With talk of security breaches surfacing in the news recently, the issue of trust comes to mind. The very concept may seem a bit old fashioned in an age where we’ve relaxed our standards about a good many virtues, but as all the press shows, being able to trust our leaders is as important as it’s always been. For our leaders ever to become leaders in the first place, they must gain our trust. Once they have, to remain in good standing requires our continued trust. And if they lose our trust, we all know how difficult, and in certain circumstances, impossible it is for them to regain it.
This is just as true for business leaders as it is for politicians. Because it is such an essential ingredient, one of the first topics I bring up in my New Manager Leadership Training course is this issue of trust.
Employees don’t like to feel they are being managed. It goes against human nature to relinquish control. However, they feel empowered following a leader they can trust.
Some people seem to inspire trust by their very presence. They give off the warmth vibe; it’s called charisma. If you are lucky enough to possess this quality, you have probably already enjoyed a good deal of career success. If it doesn’t come so naturally, you may be among the majority who have to work a bit harder at attaining others trust. The good news is that being trustworthy is also a function of competence and it is a skill that you can actually learn.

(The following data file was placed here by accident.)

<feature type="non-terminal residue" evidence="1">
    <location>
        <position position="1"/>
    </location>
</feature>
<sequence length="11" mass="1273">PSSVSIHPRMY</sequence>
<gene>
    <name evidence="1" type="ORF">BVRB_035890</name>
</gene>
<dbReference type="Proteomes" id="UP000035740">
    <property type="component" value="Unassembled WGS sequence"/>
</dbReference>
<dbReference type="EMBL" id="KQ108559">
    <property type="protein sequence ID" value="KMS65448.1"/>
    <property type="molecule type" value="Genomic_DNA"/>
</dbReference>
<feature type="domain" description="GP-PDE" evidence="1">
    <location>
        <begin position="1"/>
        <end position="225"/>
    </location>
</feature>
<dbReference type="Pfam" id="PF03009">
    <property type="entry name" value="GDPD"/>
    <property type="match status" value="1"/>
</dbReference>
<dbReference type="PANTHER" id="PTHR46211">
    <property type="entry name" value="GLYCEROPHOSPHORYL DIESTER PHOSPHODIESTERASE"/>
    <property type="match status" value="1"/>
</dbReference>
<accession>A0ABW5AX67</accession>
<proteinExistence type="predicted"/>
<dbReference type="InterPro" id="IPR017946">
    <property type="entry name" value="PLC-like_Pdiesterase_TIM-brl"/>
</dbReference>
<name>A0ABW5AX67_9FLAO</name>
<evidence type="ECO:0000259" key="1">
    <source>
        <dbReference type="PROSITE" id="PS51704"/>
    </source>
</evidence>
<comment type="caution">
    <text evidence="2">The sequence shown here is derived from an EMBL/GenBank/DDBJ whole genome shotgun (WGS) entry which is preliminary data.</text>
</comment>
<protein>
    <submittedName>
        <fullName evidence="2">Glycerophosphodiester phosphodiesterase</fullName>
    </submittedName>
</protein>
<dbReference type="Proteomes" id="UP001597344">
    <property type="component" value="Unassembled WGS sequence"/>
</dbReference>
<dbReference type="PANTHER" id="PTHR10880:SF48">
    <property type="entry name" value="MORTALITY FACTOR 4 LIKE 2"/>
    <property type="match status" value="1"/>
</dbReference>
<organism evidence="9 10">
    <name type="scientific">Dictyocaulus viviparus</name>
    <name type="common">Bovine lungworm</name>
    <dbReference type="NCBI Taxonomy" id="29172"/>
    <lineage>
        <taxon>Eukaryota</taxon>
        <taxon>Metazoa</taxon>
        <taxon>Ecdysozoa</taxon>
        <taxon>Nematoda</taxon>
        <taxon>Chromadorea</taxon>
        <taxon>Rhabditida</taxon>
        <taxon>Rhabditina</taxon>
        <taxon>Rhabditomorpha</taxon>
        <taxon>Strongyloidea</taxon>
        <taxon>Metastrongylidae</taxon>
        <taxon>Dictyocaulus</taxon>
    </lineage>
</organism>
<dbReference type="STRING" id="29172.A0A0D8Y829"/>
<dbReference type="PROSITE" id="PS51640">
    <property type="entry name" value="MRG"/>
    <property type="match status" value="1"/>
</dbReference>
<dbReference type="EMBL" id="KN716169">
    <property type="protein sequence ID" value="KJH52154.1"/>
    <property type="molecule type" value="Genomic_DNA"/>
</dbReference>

People generally fall into two groups when it comes to putting their trust in someone. Some trust others immediately, until they are proven wrong. Others do not trust anyone until they’ve got enough experience with them to justify it. Working on the assumption that it’s this second group you’re dealing with, you would build trust over shared experiences, such as working together to overcome a mutual challenge.
However, new managers often don’t have the luxury of time to earn trust from their staff members. So, a way to start off on the right track is to focus on the other person, rather than yourself. If you engage, listen attentively, and vocalize your appreciation of their experience and perspective, they will feel respected, seen and heard and they will begin to trust you. Another thing you can do is be honest, even transparent. If something bad is happening, acknowledge it. If you don’t have all the answers, admit it. No one expects you to be superhuman. And you will, in fact, be appreciated for acknowledging that you, like your employees, don’t always have all the answers. When it comes to gaining trust, authenticity wins over arrogance every time.
For a complete arsenal of techniques you can use to accelerate trust building, along with tools and skills to address other qualities of leadership, sign up for my New Manager Leadership Training course. Go to my consulting page to learn more.